Tuesday, September 21, 2010

Birthday Greetings #15

My its a big month for birthdays. On this occasion the shout out goes to Frederick III, Holy Roman Emperor. Frederick was the Habsburg Duke of Inner Austria and the second Habsburg in succession to hold the imperial crown (although they had held the title once or twice previously). Frederick wasn't elected emperor due to any personal qualities he may have possessed but largely on the strength of his name. In the early fifteenth century the states of Germany were sadly aware that the empire no longer commanded the universal respect it had a century or two ago. They yearned for the days of the empire under Frederick I and thought that the next best thing was to elect another guy named Frederick. This didn't turn out as well as they had hoped. Frederick I had been given the epithet "Barbarossa" a reference to his red hair but also indicative of a wild and ferocious spirit. The next Frederick was given the epithet "Stupor Mundi" which apparently means "The Astonishment of the World" (or possibly "I'm comatose on Mondays"). What did our Frederick get as an epithet? "The Fat".

At first glance Frederick's reign (and indeed his entire life) looks like an unmitigated disaster. Actually a second and third glance will probably tell the same story. He was distant, slow of movement and, apparently, thought and spent most of his life wandering from place to place as the armies of his various enemies kicked him out of wherever he happened to be residing. However there was something about Frederick. He had a stubborn, remorseless refusal to let reality interfere with his outlook on life. And eventually reality came around. Attacked on all sides, frequently by members of his own family, Frederick lost every battle he ever fought but proved more adept at politics of the Richard III kind. Somehow he was always beaten but never quite defeated. He stubbornly asserted his rights, even when everybody was laughing at him, and was prepared to wait forever until they were recognised. By refusing to relinquish the letter of his power even when military action deprived him of its actuality he laid a basis for future, more vigorous emperors to regain what he had lost. His patience served him in another area as well, while he sat and waited his enemies died. His brother (who had waged war against him) died and Frederick inherited his lands. His nephew (whom Frederick had locked up in a tower) died and Frederick inherited those lands as well.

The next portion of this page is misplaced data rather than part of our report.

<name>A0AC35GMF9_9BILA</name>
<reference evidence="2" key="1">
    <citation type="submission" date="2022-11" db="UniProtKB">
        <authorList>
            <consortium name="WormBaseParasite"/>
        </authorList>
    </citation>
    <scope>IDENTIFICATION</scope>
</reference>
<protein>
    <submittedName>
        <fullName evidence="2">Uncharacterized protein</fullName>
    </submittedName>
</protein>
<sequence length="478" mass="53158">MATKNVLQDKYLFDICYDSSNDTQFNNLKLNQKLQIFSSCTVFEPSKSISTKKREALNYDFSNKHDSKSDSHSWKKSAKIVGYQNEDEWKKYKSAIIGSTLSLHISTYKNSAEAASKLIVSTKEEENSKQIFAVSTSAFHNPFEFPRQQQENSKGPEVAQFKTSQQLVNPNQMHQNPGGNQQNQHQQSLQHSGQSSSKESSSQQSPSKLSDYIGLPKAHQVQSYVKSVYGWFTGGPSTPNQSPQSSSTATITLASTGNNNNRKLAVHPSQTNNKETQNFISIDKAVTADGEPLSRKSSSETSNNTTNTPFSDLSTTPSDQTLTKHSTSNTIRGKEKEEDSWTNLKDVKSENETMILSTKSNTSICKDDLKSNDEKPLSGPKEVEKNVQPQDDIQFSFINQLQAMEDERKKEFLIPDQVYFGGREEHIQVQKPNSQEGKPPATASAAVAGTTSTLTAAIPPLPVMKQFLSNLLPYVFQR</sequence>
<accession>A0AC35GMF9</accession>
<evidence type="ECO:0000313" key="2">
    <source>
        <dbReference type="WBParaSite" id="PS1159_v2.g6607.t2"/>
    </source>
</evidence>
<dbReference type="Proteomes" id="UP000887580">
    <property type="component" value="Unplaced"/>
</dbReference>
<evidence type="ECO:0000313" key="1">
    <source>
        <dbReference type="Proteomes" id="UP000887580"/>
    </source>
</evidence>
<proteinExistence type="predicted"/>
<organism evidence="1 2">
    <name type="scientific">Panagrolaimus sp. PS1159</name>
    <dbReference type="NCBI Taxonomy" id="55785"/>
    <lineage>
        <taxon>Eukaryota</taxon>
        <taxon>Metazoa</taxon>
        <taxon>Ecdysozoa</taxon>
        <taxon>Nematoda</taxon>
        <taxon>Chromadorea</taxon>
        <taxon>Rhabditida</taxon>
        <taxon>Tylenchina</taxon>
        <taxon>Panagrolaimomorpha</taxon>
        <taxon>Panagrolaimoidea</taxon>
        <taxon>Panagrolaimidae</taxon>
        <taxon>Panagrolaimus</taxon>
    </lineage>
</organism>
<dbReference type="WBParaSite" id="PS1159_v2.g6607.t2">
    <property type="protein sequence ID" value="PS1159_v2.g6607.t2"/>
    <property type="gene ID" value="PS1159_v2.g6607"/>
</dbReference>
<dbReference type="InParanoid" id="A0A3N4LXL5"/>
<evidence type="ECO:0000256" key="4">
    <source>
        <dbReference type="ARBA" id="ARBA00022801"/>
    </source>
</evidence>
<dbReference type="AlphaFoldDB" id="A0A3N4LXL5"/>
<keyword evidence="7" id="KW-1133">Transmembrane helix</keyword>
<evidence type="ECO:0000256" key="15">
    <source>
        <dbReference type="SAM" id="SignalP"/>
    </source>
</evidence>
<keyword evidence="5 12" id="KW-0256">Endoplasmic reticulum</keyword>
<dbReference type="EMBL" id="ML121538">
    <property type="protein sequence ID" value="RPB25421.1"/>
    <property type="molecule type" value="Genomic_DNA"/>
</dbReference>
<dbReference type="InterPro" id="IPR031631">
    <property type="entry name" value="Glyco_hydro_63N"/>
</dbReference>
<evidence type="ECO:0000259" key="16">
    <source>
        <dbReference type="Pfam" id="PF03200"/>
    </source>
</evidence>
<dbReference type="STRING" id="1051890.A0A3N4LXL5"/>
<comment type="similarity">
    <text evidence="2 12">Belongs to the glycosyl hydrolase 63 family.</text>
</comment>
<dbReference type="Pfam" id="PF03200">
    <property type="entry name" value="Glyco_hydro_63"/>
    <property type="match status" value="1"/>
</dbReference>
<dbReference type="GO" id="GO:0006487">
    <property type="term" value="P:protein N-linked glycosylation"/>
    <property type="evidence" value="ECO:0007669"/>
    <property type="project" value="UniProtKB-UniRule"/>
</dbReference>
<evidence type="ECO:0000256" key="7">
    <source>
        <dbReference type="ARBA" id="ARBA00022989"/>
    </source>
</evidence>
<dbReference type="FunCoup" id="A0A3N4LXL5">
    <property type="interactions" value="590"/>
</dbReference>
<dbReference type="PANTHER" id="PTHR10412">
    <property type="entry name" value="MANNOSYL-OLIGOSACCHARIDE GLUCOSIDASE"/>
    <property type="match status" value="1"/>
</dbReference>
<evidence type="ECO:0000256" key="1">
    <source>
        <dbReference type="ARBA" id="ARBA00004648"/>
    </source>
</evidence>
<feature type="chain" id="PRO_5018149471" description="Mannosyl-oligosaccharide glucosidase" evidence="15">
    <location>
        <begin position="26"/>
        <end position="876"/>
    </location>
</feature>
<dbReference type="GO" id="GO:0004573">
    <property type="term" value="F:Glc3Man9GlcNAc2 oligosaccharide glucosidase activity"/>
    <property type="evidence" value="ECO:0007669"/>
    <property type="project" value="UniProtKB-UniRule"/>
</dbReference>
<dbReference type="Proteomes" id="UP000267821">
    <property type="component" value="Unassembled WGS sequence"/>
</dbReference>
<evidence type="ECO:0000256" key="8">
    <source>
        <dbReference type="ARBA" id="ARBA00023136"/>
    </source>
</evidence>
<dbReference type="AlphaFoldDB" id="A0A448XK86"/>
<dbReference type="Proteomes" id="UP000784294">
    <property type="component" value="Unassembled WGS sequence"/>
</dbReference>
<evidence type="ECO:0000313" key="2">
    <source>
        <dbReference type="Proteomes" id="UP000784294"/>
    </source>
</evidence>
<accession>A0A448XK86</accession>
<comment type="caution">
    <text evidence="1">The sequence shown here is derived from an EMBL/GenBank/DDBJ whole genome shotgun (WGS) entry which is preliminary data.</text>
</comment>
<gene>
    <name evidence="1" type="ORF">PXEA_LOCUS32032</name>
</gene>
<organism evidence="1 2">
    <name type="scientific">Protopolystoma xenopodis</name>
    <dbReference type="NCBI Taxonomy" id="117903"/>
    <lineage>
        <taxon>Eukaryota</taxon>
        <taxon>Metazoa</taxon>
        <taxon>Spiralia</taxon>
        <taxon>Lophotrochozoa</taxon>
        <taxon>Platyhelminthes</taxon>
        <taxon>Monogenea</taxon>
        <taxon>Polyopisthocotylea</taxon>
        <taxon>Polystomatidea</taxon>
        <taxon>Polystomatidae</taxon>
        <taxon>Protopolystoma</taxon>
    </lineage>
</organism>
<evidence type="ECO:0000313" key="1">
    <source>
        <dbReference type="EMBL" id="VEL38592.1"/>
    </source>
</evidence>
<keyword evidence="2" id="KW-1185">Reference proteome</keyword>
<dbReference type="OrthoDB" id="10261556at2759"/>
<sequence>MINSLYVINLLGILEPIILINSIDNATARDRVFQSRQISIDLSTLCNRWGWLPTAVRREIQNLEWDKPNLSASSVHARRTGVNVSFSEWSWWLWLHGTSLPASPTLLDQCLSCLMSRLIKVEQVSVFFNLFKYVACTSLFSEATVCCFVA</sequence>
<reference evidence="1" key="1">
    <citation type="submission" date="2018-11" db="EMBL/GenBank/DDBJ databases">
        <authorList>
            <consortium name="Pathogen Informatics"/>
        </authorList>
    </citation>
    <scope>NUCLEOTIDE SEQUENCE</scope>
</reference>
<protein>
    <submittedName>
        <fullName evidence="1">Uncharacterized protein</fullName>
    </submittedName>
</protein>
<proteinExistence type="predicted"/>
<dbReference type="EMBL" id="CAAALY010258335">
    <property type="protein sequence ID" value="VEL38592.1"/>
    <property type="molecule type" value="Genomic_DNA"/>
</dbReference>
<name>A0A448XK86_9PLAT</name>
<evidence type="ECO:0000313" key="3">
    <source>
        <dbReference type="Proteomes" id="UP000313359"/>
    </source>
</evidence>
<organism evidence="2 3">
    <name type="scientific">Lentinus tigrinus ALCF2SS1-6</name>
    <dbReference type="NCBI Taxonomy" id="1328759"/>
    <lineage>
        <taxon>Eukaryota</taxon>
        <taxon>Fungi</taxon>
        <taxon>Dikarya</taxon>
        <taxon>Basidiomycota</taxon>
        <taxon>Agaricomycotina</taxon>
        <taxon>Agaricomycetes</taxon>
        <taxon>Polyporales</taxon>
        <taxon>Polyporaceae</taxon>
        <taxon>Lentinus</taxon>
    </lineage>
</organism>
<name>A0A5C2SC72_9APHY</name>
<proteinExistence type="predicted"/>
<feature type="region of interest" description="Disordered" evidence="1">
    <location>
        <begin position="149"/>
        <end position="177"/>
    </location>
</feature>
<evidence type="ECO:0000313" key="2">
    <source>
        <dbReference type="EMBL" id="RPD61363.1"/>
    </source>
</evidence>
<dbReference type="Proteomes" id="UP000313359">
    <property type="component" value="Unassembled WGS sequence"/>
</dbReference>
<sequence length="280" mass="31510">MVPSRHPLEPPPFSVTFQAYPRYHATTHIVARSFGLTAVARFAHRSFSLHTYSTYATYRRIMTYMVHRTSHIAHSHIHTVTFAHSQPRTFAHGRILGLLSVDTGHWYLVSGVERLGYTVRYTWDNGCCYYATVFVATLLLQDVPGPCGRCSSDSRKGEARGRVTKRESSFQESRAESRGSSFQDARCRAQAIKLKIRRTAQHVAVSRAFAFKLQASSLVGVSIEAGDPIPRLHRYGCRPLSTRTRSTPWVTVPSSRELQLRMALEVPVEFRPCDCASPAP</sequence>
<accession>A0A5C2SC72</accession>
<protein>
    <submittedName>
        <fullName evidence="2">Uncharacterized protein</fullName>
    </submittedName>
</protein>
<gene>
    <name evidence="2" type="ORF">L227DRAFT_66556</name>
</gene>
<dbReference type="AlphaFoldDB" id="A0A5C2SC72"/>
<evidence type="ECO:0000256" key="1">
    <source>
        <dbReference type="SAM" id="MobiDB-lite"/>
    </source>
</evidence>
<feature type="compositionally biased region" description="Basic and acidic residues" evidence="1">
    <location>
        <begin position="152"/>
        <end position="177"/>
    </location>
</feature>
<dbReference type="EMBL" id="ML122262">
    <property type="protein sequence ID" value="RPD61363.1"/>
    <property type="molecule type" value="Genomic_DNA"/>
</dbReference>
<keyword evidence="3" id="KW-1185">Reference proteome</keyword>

He married his son Maximilian to the daughter of Charles, Duke of Burgundy. Charles, known as the Rash (probably because Charles the Psychopathic Maniac didn't look good on letterhead) predictably died in a pointless battle soon afterwards and the fabulously wealthy Burgundian lands became part of the Habsburg heritage. Towards the end of his reign he associated Maximilian with his rule. This encouraged the electors to elect Maximilian as emperor after Frederick's death and the joining of Maximilian's quicksilver vitality with Frederick's stolid experience and determination proved a workable combination.

Despite the unremitting gloom of his reign Frederick laid the basis for Habsburg power, cementing the crown of the empire within his family and initiating the first of a series of spectacularly successful marriage contracts which would result in the Habsburgs dominating half of Europe. Whether Frederick himself was visionary enough to realise the path he had set his dynasty on is open to doubt. There is one interesting fact though; Frederick (like many Habsburgs) loved cyphers and symbology. He took as his personal cypher AEIOU. What this stood for he never quite explained but the most common interpretation is Alles Erdreich Ist Osterreich Untertan. The Whole World is Subject to Austria.

1 comment:

  1. More brilliant stuff. I wish we had been able to read this at school; we would have remembered much more than we do. And Sellars and Yeatman wouldn't have had the run they had..